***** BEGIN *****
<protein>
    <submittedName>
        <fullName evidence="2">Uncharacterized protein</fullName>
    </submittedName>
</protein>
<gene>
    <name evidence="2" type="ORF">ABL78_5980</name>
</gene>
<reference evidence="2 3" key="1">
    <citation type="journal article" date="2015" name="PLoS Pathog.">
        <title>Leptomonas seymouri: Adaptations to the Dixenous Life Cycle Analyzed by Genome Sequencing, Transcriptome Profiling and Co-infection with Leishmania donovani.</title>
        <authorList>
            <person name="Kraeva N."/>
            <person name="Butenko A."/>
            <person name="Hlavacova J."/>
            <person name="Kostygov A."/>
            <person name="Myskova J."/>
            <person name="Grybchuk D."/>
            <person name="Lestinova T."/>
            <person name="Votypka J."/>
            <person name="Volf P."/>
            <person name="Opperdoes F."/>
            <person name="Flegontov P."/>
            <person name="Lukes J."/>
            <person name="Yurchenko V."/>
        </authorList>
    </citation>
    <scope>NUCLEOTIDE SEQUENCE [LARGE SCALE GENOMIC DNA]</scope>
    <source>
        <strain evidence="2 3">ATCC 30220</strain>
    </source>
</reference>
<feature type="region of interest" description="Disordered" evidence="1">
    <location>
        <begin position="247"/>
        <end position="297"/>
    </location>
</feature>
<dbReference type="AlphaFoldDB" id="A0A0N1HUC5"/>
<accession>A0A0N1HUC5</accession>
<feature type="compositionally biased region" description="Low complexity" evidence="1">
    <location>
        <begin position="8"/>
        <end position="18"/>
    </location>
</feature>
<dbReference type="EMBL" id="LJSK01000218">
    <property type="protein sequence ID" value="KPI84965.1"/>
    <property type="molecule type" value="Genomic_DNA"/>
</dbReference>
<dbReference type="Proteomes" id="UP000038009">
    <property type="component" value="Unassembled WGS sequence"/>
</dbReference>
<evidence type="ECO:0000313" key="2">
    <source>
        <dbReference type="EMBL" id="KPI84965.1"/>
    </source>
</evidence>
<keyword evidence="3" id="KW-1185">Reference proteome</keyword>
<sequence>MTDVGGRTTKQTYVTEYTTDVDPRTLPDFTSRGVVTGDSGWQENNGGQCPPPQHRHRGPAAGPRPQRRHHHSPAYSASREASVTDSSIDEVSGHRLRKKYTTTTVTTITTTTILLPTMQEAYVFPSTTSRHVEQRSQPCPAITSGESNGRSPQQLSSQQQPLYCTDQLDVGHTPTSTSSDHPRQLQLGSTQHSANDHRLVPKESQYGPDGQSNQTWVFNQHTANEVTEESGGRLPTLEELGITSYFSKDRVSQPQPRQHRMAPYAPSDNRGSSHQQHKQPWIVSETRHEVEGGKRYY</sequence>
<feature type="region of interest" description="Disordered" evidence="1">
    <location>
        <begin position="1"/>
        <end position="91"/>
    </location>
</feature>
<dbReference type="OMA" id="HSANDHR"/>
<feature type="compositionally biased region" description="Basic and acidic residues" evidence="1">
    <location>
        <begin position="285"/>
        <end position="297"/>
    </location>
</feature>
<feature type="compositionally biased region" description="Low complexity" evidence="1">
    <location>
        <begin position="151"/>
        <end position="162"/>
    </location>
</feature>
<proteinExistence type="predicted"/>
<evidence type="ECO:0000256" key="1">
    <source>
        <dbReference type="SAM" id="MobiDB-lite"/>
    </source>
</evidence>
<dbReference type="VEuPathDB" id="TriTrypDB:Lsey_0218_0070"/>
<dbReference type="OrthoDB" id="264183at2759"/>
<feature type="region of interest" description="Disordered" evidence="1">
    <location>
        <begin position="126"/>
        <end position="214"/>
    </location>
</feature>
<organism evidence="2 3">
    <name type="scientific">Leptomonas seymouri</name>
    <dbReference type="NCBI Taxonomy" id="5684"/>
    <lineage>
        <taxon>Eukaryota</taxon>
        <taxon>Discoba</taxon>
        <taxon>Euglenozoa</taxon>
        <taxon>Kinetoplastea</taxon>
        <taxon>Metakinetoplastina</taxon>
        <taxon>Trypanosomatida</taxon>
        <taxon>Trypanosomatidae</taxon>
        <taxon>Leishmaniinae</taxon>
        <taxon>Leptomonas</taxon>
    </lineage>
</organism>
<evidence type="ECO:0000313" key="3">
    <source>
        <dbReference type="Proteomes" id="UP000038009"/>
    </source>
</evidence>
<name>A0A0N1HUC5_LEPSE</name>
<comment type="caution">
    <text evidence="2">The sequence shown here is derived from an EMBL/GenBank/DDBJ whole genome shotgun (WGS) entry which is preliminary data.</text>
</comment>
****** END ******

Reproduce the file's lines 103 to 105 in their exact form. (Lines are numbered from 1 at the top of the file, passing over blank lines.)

        <taxon>Trypanosomatida</taxon>
        <taxon>Trypanosomatidae</taxon>
        <taxon>Leishmaniinae</taxon>